Epi Profile Section 4 - Case Diagnosis

Figure 3. Tuberculosis Cases by Diagnostic Method in Texas, 2019

Figure 3. Tuberculosis Cases by Diagnostic Method in Texas, 2019. Positive culture 926, positive NAA 120, clinical case 93, provider diagnosis 14, positive smear/tissue 6.

Figure 3 shows that in 2019, most of the TB cases were diagnosed by a positive culture (79.9%). The rest were diagnosed as a clinical case (10.35%), by provider diagnosis (8.02%), by a positive nucleic acid amplification (NAA) test (1.21%), and by a positive AFB smear/tissue only (0.52%). The Centers for Disease Control and Prevention (CDC) Division of TB Elimination defines a clinical case as a TB case that is not confirmed by a positive culture or NAA test but has a positive tuberculin skin test (TST) or a positive interferon gamma release assay (IGRA) for M. tuberculosis complex, signs and symptoms compatible with TB, is on treatment with two or more anti-TB medications, and completed a diagnostic evaluation. A case by provider diagnosis is when a physician diagnoses a person to have active TB, when the criteria for a laboratory confirmed or a clinical case are not met.[1]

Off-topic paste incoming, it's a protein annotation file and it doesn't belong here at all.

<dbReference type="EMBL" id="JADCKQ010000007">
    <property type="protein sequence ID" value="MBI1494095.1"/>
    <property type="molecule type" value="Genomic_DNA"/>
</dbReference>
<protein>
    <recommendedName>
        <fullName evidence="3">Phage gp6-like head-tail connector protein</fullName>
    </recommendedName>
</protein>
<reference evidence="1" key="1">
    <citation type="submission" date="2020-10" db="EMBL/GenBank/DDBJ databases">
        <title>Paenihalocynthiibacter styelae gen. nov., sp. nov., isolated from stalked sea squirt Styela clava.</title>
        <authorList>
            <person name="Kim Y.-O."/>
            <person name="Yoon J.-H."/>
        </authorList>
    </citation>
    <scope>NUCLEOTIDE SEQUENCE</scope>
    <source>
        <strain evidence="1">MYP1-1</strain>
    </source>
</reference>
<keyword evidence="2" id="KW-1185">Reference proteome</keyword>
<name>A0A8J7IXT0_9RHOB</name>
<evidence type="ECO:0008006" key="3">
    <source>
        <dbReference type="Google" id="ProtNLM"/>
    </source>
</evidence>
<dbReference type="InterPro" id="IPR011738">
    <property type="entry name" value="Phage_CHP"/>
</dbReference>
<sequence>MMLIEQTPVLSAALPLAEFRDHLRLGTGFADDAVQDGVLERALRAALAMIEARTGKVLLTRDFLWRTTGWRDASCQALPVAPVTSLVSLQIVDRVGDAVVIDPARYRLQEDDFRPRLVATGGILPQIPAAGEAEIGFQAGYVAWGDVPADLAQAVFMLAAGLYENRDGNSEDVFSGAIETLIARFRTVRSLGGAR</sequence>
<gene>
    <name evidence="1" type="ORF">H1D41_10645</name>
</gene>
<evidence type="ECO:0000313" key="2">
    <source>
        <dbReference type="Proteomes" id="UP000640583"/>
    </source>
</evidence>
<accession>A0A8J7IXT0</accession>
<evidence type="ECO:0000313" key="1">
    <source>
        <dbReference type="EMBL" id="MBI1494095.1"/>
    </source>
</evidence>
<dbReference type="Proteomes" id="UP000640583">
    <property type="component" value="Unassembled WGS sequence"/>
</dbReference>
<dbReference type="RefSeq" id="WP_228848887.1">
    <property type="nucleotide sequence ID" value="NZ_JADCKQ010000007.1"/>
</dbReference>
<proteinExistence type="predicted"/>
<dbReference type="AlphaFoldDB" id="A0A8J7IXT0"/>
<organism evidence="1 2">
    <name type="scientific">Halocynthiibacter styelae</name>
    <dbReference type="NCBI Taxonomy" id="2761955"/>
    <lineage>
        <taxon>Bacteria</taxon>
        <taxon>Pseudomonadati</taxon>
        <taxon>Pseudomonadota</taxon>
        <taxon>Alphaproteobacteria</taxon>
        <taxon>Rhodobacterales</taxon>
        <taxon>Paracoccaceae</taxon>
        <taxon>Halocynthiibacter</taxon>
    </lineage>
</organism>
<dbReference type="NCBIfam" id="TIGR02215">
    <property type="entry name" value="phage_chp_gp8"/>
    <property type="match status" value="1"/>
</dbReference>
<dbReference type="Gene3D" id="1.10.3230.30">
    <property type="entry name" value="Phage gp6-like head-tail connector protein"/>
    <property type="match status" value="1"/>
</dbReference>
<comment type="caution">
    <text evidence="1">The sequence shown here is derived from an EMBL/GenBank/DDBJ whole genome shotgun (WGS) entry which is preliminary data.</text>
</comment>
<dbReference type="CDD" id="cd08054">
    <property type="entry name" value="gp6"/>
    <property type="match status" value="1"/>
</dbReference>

1. Centers for Disease Control and Prevention (CDC). Report of Verified Case of Tuberculosis Instruction Manual, 2009. Atlanta, GA: US Department of Health and Human Services, CDC; 2019.

Table of Contents | An Overview of Tuberculosis in Texas | Geographic Distribution of Tuberculosis in Texas | Affected Populations | Case Diagnosis | Recent Transmission | Mortality | Risk Factors Associated with Tuberculosis | Drug Resistant TB | Public Health Follow-Up Outcomes | Reporting Requirements | References